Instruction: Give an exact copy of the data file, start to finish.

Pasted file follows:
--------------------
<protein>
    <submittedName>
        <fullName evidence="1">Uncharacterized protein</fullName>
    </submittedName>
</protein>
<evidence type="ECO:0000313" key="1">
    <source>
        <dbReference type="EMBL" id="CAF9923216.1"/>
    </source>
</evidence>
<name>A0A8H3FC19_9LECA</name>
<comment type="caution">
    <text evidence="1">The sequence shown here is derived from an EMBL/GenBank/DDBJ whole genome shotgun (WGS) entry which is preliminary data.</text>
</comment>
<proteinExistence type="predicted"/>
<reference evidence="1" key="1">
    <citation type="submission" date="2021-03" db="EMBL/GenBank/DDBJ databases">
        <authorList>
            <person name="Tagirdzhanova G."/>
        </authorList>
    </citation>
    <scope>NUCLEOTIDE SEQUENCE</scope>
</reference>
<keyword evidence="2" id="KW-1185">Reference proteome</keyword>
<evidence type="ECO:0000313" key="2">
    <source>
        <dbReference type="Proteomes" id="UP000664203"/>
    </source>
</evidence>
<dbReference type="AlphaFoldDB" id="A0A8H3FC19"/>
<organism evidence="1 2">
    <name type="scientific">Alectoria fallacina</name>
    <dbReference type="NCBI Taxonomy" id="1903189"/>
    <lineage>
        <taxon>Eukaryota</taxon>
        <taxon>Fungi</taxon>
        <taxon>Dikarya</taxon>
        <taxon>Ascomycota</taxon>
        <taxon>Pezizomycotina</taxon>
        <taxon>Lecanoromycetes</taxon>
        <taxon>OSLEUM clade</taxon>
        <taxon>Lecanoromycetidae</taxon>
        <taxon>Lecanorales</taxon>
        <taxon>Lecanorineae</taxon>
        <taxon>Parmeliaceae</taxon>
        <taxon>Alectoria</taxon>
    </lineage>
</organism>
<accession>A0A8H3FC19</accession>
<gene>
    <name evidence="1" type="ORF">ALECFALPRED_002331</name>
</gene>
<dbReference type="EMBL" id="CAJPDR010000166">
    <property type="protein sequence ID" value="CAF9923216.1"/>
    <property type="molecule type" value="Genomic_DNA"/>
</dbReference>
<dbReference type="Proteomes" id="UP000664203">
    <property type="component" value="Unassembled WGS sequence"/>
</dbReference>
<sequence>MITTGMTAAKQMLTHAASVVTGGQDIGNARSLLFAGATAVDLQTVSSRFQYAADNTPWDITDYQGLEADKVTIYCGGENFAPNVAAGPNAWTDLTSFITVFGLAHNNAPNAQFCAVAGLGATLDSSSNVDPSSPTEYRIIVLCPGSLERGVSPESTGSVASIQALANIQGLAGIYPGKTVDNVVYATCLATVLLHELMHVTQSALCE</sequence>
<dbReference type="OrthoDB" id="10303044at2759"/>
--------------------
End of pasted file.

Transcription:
<protein>
    <submittedName>
        <fullName evidence="1">Uncharacterized protein</fullName>
    </submittedName>
</protein>
<evidence type="ECO:0000313" key="1">
    <source>
        <dbReference type="EMBL" id="CAF9923216.1"/>
    </source>
</evidence>
<name>A0A8H3FC19_9LECA</name>
<comment type="caution">
    <text evidence="1">The sequence shown here is derived from an EMBL/GenBank/DDBJ whole genome shotgun (WGS) entry which is preliminary data.</text>
</comment>
<proteinExistence type="predicted"/>
<reference evidence="1" key="1">
    <citation type="submission" date="2021-03" db="EMBL/GenBank/DDBJ databases">
        <authorList>
            <person name="Tagirdzhanova G."/>
        </authorList>
    </citation>
    <scope>NUCLEOTIDE SEQUENCE</scope>
</reference>
<keyword evidence="2" id="KW-1185">Reference proteome</keyword>
<evidence type="ECO:0000313" key="2">
    <source>
        <dbReference type="Proteomes" id="UP000664203"/>
    </source>
</evidence>
<dbReference type="AlphaFoldDB" id="A0A8H3FC19"/>
<organism evidence="1 2">
    <name type="scientific">Alectoria fallacina</name>
    <dbReference type="NCBI Taxonomy" id="1903189"/>
    <lineage>
        <taxon>Eukaryota</taxon>
        <taxon>Fungi</taxon>
        <taxon>Dikarya</taxon>
        <taxon>Ascomycota</taxon>
        <taxon>Pezizomycotina</taxon>
        <taxon>Lecanoromycetes</taxon>
        <taxon>OSLEUM clade</taxon>
        <taxon>Lecanoromycetidae</taxon>
        <taxon>Lecanorales</taxon>
        <taxon>Lecanorineae</taxon>
        <taxon>Parmeliaceae</taxon>
        <taxon>Alectoria</taxon>
    </lineage>
</organism>
<accession>A0A8H3FC19</accession>
<gene>
    <name evidence="1" type="ORF">ALECFALPRED_002331</name>
</gene>
<dbReference type="EMBL" id="CAJPDR010000166">
    <property type="protein sequence ID" value="CAF9923216.1"/>
    <property type="molecule type" value="Genomic_DNA"/>
</dbReference>
<dbReference type="Proteomes" id="UP000664203">
    <property type="component" value="Unassembled WGS sequence"/>
</dbReference>
<sequence>MITTGMTAAKQMLTHAASVVTGGQDIGNARSLLFAGATAVDLQTVSSRFQYAADNTPWDITDYQGLEADKVTIYCGGENFAPNVAAGPNAWTDLTSFITVFGLAHNNAPNAQFCAVAGLGATLDSSSNVDPSSPTEYRIIVLCPGSLERGVSPESTGSVASIQALANIQGLAGIYPGKTVDNVVYATCLATVLLHELMHVTQSALCE</sequence>
<dbReference type="OrthoDB" id="10303044at2759"/>